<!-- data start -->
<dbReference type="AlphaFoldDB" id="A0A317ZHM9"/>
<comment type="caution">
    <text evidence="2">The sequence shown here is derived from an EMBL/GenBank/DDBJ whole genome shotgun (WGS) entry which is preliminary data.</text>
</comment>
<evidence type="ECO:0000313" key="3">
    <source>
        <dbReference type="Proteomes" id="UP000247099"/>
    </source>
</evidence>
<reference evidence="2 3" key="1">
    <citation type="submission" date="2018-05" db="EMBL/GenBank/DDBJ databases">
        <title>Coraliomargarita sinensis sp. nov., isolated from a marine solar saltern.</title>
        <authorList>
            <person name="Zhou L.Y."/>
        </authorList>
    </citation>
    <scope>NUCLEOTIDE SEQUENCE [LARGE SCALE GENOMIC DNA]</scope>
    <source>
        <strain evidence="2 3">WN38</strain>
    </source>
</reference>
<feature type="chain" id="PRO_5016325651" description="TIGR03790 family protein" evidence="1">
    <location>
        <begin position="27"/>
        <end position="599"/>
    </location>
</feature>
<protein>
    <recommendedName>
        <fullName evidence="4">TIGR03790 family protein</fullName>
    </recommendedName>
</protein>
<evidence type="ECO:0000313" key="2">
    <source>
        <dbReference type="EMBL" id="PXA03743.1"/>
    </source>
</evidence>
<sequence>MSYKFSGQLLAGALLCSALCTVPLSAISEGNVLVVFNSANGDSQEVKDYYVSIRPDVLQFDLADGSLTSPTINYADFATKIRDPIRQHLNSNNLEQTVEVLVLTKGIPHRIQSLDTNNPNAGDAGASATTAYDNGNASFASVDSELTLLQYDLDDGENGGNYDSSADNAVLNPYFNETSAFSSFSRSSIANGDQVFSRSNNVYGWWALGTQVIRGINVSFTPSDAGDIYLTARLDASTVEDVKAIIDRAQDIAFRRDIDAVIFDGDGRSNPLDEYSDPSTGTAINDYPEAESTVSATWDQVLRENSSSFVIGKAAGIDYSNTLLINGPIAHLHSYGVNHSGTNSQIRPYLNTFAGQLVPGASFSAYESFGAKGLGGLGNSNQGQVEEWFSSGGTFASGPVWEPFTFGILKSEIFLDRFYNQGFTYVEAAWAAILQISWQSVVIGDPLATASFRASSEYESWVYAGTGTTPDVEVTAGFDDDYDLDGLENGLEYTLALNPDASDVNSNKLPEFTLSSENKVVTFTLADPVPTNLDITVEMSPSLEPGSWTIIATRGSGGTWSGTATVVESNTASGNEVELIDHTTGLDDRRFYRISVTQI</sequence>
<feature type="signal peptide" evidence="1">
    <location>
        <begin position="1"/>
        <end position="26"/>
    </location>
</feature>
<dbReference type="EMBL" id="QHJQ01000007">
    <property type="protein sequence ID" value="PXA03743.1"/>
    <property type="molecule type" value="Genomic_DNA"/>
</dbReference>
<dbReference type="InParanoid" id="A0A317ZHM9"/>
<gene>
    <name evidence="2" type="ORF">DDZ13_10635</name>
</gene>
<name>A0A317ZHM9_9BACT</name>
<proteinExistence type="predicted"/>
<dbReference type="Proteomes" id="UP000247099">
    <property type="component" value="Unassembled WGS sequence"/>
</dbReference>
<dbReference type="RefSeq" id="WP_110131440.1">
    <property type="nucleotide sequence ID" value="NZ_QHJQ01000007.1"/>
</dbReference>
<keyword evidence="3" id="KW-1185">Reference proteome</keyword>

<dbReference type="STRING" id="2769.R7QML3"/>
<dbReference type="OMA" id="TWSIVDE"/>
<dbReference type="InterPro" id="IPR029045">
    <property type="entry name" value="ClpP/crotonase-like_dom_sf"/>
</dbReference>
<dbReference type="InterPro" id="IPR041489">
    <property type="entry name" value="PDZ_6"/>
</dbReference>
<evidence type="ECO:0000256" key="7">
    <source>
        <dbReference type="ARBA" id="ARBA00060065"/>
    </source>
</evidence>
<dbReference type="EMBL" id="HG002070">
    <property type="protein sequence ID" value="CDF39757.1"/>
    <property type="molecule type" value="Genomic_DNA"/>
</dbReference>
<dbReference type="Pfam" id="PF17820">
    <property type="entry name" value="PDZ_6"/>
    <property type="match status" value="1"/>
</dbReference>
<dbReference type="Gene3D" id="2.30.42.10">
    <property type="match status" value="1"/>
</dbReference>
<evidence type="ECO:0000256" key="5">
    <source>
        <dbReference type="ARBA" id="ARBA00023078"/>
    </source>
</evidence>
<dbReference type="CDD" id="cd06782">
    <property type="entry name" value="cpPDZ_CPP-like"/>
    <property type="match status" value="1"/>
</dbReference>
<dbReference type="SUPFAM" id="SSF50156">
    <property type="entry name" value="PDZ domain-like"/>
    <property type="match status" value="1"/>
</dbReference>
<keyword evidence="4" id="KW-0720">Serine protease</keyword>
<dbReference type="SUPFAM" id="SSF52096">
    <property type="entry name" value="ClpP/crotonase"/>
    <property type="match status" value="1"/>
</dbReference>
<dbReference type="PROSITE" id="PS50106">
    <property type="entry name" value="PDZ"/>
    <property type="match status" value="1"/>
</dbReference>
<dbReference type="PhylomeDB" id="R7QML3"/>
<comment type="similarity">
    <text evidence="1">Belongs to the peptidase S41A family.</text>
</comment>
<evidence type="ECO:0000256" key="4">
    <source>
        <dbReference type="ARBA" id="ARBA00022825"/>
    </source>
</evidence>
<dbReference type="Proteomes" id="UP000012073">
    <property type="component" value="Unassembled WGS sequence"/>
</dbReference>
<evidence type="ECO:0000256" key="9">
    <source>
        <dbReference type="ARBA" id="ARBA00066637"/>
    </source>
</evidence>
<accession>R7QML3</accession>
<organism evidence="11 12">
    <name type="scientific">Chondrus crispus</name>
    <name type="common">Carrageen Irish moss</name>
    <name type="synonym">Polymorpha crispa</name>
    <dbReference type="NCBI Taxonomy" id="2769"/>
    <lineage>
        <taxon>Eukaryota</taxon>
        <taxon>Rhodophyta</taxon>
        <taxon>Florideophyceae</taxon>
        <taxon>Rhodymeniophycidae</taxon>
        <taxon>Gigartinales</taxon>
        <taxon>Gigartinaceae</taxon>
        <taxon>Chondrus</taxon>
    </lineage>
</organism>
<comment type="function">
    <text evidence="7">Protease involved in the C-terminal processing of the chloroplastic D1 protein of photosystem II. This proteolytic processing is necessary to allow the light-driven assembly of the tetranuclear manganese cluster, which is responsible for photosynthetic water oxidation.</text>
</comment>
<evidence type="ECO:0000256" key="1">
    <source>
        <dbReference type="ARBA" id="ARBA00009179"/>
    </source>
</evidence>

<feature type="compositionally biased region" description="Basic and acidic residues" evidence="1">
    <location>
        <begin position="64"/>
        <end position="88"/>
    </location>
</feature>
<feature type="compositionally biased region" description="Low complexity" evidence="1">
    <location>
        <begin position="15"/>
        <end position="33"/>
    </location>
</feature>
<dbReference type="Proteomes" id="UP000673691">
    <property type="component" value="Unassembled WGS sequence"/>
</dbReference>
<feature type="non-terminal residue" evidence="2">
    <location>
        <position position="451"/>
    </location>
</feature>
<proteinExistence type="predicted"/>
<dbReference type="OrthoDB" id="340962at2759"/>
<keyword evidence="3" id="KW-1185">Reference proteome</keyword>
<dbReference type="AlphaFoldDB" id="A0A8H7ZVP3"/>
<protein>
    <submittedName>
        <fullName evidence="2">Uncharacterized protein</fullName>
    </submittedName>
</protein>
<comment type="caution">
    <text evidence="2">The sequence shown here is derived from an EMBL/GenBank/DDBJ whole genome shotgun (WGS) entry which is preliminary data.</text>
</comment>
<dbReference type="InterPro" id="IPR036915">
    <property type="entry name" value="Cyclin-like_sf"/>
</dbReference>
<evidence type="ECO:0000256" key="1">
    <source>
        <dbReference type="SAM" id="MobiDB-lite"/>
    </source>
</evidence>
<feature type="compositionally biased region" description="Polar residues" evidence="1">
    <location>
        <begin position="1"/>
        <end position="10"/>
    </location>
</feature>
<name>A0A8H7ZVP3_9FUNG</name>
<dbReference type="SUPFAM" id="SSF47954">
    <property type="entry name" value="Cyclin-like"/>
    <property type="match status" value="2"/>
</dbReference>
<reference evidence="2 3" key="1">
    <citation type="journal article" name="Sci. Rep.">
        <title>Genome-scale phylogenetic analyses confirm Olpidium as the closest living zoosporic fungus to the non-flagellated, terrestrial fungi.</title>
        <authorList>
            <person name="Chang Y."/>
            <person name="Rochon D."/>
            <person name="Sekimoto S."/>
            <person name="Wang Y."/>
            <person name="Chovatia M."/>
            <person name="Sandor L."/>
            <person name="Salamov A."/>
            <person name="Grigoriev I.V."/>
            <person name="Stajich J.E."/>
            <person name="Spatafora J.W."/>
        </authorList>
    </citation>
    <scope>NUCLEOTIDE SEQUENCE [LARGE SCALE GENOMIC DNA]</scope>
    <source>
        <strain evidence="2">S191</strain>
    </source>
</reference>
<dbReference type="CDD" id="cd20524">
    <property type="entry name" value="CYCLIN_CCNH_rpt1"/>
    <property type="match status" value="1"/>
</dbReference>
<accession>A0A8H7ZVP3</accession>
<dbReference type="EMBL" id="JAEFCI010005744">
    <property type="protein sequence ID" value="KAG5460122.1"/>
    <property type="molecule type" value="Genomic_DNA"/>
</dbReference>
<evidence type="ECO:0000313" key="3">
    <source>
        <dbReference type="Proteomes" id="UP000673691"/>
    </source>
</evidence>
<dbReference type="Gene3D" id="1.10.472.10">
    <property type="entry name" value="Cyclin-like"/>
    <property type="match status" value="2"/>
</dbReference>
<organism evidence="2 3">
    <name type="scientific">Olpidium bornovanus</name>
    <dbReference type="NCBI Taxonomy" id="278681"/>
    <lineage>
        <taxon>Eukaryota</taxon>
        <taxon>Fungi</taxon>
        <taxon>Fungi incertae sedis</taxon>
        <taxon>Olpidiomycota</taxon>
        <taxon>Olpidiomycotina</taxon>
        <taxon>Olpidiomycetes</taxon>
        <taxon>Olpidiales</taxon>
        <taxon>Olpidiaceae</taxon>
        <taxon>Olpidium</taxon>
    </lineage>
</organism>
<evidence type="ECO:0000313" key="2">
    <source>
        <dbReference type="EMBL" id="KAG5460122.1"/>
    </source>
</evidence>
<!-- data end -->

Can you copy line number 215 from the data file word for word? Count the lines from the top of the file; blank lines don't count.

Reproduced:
    </citation>